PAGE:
Deborah Kelley/University of Washington
Dean Lisa J. Graumlich outlines several goals for the 2016-2017 academic year, inspired by Sarah Reichard, for the College of the Environment.

Dedicated to the memory of Sarah Reichard

I spend September anticipating the start of the academic year. The UW’s undergraduates have returned, and we welcomed the class of 2020 — 6,500 students strong! — at Convocation on September 25. Graduate and professional students are back too, reemerging from summers in the field, behind the lab bench or at the computer. As our community transitions from fall festivities to classes, we’re setting goals for 2016-2017.

I have several goals for the College on my mind. Front and center is focusing our efforts to immerse others in the curiosity, exploration and excitement that drive scientific inquiry.

Those who know me well aren’t surprised that I am thinking about public engagement. Public engagement amplifies the impact of our work; it invites the broader community to share in the joy of discovery and, we hope, hunger to learn more. It remains one of my highest priorities as dean and is also on my mind as I reflect on the passing of our beloved UW Botanic Gardens director, Sarah Reichard. Among our College’s passionate cadre of researchers, Sarah lived a life of engagement. Through her work, she reminds us all that engagement done well is an act of love, of courage, of passion.

Here’s what I learned from Sarah that guides my thinking about the College’s future:

Engagement opens up access to knowledge. Our scholarship is world renowned.

The College’s faculty and staff produced more earth science research than any other institution in the world in 2015 — that’s peer-reviewed, influential, robust science. We have a lot to share, and it’s important to do so not as impersonal purveyors of knowledge but as open, enthusiastic storytellers who welcome others to ask questions, steer conversations and make connections between their lives and our research.

Engagement is a creative process, and creativity is paramount.

Study upon study from disciplines across the academic spectrum find that people engage with knowledge when there’s a clear connection to their lives and values. Data do not speak the way that stories do. Statistics by themselves do not sing. Sarah brought plant science to life by making it relevant to people: she created wild, beautiful spaces for children to explore through the Fiddleheads pre-K program; she filled the Arboretum with art and music.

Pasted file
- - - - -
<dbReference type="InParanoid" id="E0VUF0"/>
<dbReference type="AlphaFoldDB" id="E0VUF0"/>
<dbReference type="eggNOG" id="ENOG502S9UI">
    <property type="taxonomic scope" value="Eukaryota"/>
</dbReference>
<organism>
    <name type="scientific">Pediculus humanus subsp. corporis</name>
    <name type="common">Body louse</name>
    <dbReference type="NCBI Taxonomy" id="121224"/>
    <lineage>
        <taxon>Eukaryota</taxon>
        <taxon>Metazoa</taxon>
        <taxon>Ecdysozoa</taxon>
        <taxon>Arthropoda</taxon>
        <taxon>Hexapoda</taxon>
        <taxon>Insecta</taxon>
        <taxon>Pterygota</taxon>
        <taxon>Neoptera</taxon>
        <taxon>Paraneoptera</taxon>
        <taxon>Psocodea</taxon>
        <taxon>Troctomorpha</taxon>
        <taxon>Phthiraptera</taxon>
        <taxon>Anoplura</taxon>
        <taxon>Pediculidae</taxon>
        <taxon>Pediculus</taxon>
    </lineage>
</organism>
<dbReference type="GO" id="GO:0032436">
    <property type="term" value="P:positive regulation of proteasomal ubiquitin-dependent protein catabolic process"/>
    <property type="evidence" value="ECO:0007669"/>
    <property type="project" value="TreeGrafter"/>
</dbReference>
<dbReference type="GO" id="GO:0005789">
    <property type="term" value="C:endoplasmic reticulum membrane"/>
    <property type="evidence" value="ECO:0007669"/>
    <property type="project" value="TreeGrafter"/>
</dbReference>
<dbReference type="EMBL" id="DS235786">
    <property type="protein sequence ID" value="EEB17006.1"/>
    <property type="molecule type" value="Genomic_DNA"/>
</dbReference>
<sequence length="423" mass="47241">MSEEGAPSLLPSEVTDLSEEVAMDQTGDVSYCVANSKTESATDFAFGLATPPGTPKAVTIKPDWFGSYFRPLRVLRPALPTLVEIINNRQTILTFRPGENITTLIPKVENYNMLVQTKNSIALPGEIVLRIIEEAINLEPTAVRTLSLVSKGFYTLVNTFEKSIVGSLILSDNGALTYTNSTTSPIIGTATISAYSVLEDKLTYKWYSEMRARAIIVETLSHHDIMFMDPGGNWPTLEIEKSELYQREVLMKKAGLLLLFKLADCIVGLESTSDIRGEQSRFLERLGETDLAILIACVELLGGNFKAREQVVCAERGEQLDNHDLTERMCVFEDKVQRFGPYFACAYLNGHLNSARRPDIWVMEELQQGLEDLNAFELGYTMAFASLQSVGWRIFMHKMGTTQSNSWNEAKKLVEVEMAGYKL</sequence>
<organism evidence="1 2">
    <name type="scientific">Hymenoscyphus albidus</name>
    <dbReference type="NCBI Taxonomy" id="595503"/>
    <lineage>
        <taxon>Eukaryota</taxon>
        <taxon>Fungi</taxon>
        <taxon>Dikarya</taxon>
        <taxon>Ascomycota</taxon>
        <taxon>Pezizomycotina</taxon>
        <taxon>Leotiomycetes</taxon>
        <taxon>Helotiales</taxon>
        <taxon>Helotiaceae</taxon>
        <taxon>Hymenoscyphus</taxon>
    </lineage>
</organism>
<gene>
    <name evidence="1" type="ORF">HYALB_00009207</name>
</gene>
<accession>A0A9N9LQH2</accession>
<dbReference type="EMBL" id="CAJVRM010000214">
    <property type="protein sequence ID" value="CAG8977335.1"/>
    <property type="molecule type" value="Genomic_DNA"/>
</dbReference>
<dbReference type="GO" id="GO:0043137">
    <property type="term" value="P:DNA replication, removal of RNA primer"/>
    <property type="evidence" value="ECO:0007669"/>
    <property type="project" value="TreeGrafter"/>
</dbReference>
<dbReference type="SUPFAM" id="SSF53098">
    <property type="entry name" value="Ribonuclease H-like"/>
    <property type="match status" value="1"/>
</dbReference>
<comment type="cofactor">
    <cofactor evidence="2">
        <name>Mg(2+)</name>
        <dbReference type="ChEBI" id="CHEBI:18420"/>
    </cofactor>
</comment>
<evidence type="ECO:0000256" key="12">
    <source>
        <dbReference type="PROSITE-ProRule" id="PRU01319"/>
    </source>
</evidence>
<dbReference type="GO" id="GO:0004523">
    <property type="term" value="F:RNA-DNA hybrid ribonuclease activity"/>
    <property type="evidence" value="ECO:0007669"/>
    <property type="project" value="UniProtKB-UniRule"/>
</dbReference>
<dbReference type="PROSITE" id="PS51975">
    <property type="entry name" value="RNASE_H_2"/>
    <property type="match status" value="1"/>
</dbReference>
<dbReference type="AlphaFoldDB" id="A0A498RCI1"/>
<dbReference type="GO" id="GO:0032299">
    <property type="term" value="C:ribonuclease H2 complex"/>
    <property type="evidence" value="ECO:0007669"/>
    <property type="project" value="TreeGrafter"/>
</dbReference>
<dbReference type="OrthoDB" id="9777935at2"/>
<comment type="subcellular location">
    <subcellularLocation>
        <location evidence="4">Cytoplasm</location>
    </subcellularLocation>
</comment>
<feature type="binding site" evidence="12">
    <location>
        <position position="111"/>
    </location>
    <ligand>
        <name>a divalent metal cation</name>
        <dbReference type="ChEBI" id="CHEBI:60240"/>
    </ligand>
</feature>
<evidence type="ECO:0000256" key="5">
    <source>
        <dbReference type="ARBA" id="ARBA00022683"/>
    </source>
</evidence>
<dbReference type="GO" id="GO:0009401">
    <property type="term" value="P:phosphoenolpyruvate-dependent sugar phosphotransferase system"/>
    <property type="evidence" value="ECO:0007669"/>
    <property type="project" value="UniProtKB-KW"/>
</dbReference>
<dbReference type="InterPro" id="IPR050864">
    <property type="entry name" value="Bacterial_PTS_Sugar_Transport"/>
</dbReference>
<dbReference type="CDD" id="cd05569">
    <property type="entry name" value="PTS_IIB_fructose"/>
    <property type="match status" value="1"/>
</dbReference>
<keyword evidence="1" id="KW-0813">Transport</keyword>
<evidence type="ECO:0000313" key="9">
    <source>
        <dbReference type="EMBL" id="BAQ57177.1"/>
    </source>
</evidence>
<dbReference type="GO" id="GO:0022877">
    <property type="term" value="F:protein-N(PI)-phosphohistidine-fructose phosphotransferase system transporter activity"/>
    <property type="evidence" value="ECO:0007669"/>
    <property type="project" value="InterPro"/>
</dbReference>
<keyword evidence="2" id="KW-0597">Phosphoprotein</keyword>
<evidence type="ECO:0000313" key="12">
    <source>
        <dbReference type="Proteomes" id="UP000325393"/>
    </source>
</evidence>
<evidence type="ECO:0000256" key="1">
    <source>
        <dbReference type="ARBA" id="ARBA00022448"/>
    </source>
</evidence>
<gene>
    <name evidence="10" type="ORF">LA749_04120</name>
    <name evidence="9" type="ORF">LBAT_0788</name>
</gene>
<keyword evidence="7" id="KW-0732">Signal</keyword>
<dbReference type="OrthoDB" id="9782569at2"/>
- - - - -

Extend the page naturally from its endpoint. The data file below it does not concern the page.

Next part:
Like Sarah, many of our researchers find new ways to expand the reach of their work: Aquatic and Fishery Sciences’ Kristin Laidre cultivates environmental awareness by collaborating with artists to create stunningly beautiful depictions of her field sites in Greenland. The next time you take Link light rail from UW Station, check out the wonderful interpretation of its geologically inspired wall art from Earth and Space Sciences’ Alison Duvall. Oceanography’s Rick Rupan and Fritz Stahr sparked the creativity of middle school students to come up with new approaches to building an underwater submersible, and six years later their design won first place in an international competition.

Engagement is respectful, often polite, and, at times, quite fierce.

Sarah was a fierce protector of plants and people. Through her work as the founder and director of Rare Care, she cultivated a community of plant ambassadors who will carry on her legacy of preserving rare and endangered Northwest plants by identifying their last refuges for management agencies. We sometimes shy away from strong words in academia, but fierce we are. Earth and Space Sciences’ John Vidale is undaunted as his team works to break down barriers to protect people from earthquakes. Aquatic and Fishery Sciences’ Ray Hilborn and André Punt put their reputation on the line to bring the best science to bear on contentious issues of fisheries management. Jerry Franklin, School of Environmental and Forest Sciences, is world renowned for his tireless efforts to promote a balance between the need to actively manage forests to improve forest health and at the same time conserve our most precious ecosystems.

As we begin the new academic year, let’s resolve to continue in Sarah’s footsteps. In the lab, classroom, field and office, let’s use our passion for science to inspire greater engagement with Earth’s mysteries and challenges. I can think of no better way to honor her legacy.

Lisa graumlich signature

Lisa J. Graumlich
Dean, College of the Environment
Mary Laird Wood Professor